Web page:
MY favorite political scientist of the month is Sir Isaac Newton. Not that I could ever understand physics or even attempt calculus, but because Newton came up with the first law of politics: "Whatever you do will come back and bite you."
lash back at Cayetano
He said it a bit better:
"To every action there is always opposed an equal reaction; or, the mutual actions of two bodies upon each other are always equal and directed to contrary parts."
But what he was really talking about was Gov. Ben Cayetano and the state Legislature.
In past years, the governor always engaged in a little gentle legislative face-saving while trying to balance the state budget.
Cayetano and other governors would simply look at the state's huge construction budget and as the year went on decide what to spend.
It was sort of the option economic offense. If you have money, spend it; no money, nothing to spend.
So during the year, the governor would dribble out money for construction projects. Supplicants, also known as legislators, would make pilgrimages to the governor's office in hopes that their construction projects would be put at the top of the list.
If not, the projects were ignored, or at worst simply dropped.
If a school library, cafeteria or park fell from gubernatorial grace it had to go back to the Legislature and get back on the budget list.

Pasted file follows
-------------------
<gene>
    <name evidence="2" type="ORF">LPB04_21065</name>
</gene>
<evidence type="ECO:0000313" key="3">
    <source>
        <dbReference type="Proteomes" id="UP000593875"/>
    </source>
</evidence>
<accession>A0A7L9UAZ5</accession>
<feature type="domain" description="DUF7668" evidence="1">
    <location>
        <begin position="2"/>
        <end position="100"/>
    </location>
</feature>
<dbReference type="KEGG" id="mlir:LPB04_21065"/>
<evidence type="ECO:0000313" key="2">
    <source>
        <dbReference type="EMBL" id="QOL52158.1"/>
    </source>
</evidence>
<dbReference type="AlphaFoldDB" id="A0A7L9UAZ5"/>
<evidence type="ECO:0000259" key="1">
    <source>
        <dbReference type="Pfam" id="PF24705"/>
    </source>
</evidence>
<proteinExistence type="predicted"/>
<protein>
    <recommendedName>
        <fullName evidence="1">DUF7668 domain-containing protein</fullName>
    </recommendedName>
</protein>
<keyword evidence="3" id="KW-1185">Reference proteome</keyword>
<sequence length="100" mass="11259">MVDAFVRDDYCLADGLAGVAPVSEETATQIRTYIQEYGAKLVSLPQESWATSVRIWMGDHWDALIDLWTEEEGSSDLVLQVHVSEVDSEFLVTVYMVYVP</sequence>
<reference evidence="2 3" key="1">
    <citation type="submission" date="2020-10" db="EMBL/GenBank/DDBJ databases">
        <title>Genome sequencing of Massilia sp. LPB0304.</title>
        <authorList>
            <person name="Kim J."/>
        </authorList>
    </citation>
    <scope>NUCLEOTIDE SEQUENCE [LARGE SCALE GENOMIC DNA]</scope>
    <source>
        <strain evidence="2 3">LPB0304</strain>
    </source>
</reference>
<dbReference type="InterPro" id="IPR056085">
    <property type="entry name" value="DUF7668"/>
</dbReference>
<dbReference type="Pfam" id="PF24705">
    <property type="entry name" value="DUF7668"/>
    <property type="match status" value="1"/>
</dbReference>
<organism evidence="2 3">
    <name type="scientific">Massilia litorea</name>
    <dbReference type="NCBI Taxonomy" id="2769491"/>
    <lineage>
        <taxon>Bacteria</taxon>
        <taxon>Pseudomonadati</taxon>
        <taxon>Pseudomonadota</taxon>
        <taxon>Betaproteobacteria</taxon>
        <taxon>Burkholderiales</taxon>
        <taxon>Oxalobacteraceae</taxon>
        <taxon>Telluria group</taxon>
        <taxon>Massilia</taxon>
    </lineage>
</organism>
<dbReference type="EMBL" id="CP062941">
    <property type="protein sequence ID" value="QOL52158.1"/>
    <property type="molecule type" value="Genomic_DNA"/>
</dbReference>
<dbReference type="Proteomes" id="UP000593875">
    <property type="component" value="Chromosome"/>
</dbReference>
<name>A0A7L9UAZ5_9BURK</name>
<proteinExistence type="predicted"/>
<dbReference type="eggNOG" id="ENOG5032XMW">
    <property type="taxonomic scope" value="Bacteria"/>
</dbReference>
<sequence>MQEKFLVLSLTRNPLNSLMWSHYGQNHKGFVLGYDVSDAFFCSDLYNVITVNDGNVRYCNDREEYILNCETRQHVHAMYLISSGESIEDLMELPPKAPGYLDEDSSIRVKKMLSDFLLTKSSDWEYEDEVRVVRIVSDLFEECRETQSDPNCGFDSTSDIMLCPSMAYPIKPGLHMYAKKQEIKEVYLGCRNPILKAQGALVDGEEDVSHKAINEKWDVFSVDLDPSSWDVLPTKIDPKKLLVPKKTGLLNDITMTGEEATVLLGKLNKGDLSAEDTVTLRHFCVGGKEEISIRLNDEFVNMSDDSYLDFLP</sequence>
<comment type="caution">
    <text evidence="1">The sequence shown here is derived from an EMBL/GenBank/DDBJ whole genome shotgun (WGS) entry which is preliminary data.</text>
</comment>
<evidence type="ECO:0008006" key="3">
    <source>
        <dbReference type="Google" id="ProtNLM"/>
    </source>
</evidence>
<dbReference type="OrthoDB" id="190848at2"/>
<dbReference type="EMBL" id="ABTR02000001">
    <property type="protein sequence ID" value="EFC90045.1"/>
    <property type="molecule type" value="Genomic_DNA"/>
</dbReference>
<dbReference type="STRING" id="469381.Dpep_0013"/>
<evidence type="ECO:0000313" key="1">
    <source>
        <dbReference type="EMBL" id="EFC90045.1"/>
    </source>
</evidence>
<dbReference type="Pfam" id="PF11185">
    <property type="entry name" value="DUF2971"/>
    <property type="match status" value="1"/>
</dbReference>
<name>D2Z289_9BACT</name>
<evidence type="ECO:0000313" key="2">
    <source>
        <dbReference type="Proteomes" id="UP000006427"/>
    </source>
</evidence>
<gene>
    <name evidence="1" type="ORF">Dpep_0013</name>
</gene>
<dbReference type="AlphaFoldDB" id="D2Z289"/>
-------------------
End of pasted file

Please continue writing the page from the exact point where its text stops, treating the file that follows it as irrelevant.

But last year Cayetano started off the millennium by dropping the option and going for the political version of smash-mouth politics. He simply line-item vetoed portions of the state budget.
He lopped off air conditioners for August Ahrens Elementary School, cut fire code improvements from Manoa Elementary and sliced grants to the Japanese Chamber of Commerce. When he finished, the governor's veto pen had visited 27 schools and had cut a total of $27 million from the state construction budget.
Much of the slashing, he said, was done to programs that the school board and the Department of Education had not even requested. But they were legislative pork -- bills that the 76 lawmakers wanted in the budget.
ONE of those construction projects would have put up $3 million to study and plan for a new entrance to Wahiawa.
It is something that has been debated for about 40 years in the military and plantation town. The money would have been used to get more federal money to actually build a more efficient way into and out of town.
The elected senator from the district complained. But although he didn't have enough clout to change the veto, this year newly elected Senate President Robert Bunda may have more leverage when lobbying for his home district of Wahiawa.
This is also the year that Cayetano, not the Legislature, is lifting the big construction budget. The governor looks at Kakaako and sees medical schools, research facilities and an aquarium. He looks past Waikiki to the Ala Wai and sees a new park. And he sees it all done with the state's funds, approved by the Legislature.
The debate has started informally. Why should legislators give Cayetano what he wants right after he publicly trampled their budget?
And now you see why Sir Isaac was such a wise political scientist.
The law of opposite and equal reactions is about to be tested.
Richard Borreca reports on Hawaii's politics every Wednesday.
He can be reached by e-mail at firstname.lastname@example.org